Traders are in a cautious mood again this morning, monitoring the European Central Bank's press conference after the ECB, as expected, kept interest rates unchanged. U.S. jobless claims data came in slightly better than forecast, helping U.S. futures to maintain modest gains.
But significant moves in the market may have to wait until Friday, when the U.S. releases its payrolls data for September.
The TSX should find some further support today from higher commodity prices this morning. Crude oil is trying to reclaim some of its steep 3 per cent loss on Wednesday, and is up nearly 1 per cent in electronic trade early this morning. Gold is inching up too, with some investors giving the sector a closer look after a number of analysts released bullish views on precious metals equities this week.
The Bank of England this morning announced it will keep its interest rates unchanged and opted against stepping up its program of government bond purchases amid some signs of economic growth. ECB President Mario Draghi is holding a news conference in which he says his recently announced bond-buying program is helping to ease tensions in the euro zone. He repeated his pledge that the euro "is irreversible" while reiterating euro zone growth is expected to remain weak.
He's expected to be quizzed on his assessment of the current negotiations with Spain, which has announced new budget measures but so far has held out on a bailout request. The request is key for the ECB to act on its bond-buying plans to stimulate the economy.
Now, here's the rundown of what else you need to know before the trading day gets underway:
Futures: Dow +0.40 per cent, S&P 500 +0.48 per cent, Nasdaq +0.53 per cent
Hong Kong's Hang Seng index +0.09 per cent
Japan’s Nikkei +0.89 per cent
London’s FTSE 100 +0.06 per cent
France’s CAC 40 +0.23 per cent
Germany’s DAX index +0.11 per cent
WTI (Nymex Nov) +0.71 per cent at $88.77 (U.S.) a barrel
Gold (Comex Dec) +0.71 per cent at $1,792.40 (U.S.) an ounce
Copper (Comex Dec) +0.52 per cent at $3.80 (U.S.) a pound
Canadian dollar up 0.0013, or 0.13 per cent, at $1.0140 (U.S.)
STOCKS AND ECONOMIC INDICATORS TO WATCH:
U.S. jobless claims rose by 4,000 to 367,000 for the week ended Sept. 29. That's a little better than the 370,000 expected by economists.
(10 a.m ET) U.S. releases factory orders for August, which is forecast to drop 6.0 per cent, according to a Bloomberg survey.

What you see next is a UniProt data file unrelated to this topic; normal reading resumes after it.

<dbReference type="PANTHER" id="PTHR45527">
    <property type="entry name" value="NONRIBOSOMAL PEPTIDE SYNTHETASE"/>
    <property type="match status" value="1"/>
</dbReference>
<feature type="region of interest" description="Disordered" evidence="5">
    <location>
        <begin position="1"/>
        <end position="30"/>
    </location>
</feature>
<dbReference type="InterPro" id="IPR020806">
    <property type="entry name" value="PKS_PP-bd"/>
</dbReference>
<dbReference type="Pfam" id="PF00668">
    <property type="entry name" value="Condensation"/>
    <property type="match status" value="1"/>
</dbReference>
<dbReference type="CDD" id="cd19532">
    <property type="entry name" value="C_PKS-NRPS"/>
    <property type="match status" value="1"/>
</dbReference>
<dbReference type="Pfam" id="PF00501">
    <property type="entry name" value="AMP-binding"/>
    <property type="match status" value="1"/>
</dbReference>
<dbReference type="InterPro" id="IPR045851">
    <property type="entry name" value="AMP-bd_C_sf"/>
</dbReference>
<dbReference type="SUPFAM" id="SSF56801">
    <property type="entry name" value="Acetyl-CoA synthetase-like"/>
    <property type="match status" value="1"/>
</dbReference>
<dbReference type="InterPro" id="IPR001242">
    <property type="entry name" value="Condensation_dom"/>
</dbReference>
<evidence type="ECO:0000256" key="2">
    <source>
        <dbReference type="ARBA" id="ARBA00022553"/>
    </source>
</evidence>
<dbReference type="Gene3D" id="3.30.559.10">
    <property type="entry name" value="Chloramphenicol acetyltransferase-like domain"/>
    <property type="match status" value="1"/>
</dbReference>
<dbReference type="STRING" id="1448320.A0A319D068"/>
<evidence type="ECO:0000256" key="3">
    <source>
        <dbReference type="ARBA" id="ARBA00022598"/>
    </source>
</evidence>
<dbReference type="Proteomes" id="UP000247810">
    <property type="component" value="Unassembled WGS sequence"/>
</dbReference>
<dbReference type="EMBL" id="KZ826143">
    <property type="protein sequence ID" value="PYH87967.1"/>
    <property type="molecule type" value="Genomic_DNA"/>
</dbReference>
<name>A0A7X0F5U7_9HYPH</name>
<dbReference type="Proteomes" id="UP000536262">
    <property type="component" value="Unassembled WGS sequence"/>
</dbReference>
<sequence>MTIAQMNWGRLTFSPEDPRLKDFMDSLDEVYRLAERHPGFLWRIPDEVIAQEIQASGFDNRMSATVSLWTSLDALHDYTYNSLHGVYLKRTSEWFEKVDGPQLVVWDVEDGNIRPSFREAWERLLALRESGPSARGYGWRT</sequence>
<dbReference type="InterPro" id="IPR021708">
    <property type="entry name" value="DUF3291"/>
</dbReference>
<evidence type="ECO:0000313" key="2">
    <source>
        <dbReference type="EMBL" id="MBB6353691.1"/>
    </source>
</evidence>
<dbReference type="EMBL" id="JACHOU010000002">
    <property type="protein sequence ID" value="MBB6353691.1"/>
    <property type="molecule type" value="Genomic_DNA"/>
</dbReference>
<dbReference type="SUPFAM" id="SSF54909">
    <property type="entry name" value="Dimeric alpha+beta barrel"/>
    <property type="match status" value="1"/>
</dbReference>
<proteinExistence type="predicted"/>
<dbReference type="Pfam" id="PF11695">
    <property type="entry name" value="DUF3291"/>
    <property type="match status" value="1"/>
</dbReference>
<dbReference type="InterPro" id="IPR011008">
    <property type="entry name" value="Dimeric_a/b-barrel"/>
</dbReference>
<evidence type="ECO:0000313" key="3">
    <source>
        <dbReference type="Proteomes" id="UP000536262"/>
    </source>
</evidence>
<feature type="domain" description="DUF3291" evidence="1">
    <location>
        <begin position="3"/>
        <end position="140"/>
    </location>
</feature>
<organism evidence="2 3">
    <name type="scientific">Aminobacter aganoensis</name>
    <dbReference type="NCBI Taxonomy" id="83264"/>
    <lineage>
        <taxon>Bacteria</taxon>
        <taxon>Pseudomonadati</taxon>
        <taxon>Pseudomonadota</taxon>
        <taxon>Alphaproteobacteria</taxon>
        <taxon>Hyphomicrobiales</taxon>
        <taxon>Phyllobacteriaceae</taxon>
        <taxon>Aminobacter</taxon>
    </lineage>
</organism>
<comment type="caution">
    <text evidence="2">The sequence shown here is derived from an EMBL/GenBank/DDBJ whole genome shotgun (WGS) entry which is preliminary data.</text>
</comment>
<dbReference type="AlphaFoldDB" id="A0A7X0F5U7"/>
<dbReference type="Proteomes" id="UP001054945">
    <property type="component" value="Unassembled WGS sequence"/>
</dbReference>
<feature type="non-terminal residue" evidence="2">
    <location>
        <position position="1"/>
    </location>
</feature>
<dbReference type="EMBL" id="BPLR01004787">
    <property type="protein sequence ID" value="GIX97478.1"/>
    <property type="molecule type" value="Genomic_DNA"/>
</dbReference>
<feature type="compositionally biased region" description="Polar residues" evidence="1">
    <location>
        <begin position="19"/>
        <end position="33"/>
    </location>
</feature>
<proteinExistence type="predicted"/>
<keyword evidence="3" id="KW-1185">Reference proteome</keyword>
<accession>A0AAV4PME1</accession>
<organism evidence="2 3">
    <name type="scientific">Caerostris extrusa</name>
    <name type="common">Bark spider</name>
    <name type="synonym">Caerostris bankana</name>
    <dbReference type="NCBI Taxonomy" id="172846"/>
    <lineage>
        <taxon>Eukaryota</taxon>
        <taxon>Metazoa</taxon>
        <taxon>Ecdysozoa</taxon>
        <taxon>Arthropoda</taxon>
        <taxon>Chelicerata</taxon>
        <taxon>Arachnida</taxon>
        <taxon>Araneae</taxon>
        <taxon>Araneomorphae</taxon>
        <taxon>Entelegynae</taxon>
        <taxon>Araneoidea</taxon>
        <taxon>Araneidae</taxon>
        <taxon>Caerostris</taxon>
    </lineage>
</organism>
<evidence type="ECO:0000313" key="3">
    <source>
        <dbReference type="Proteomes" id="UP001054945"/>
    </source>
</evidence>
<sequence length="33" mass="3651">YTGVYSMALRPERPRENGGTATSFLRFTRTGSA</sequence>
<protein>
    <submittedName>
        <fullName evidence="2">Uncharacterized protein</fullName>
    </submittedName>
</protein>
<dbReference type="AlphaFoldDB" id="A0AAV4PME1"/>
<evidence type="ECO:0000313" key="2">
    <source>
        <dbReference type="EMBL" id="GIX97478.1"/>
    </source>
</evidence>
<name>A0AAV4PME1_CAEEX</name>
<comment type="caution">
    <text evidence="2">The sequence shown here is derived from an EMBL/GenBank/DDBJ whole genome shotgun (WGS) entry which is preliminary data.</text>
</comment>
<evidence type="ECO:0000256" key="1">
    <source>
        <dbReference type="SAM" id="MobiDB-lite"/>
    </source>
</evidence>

(2 p.m. ET) U.S. Fed releases the minutes for its policy meeting on Sept. 12-13 meeting.
Several U.S. retailers, including Target and Gap, are reporting same-store sales for September.
Facebook shares are up 1.7 per cent in the premarket after announcing it now has one billion members.
Google is expanding its plan to cut jobs from its Motorola Mobility unit outside the U.S. and will take $390-million charge for severance costs. Its shares are up 0.4 per cent in the premarket.
THIS MORNING'S TOP INVESTING READS ON THE WEB:
Kyle Bass, who famously made a fortune shorting the subprime market before the housing market collapse, is worried that there's too much debt in the world. So what's he recommending now? He suggests owning productive assets like apartment buildings and oil wells, “anything that has a real asset that’s productive.”
The "Dogs of the Dow" is a popular passive investing strategy that says investors should simply buy the ten highest yielding stocks in the Dow at the start of each year. So how have this year's Dogs done so far? Not too shabby.
Junk bond spreads are suggesting that demand for U.S. high-yield and junk bonds may have already peaked or is nearing a peak.
History suggests investors should be careful at the end of U.S. election years.
Some U.S. investors are warming to an unusual group of exchange-traded bond funds that aim to be more like individual bonds with a set maturity.
Bernanke's QE3 may have provided a bit of a lift for stocks last month, but action in the U.S. funds market shows a lot of skepticism. In the week ended Sept. 26, the second full week after the announcement of QE3, retail investors pulled $5.1-billion (U.S.) from domestic equity funds.
Consider yourself a good stock picker if you bought any of these last fall. The 10 best performing U.S. stocks since the October lows of last year.
...But hopefully you avoided these. The 10 worst performing S&P 500 stocks over the past year.
Looking ahead, Jim Cramer has revealed his favourite stock pick for the fourth quarter: Union Pacific.Report Typo/Error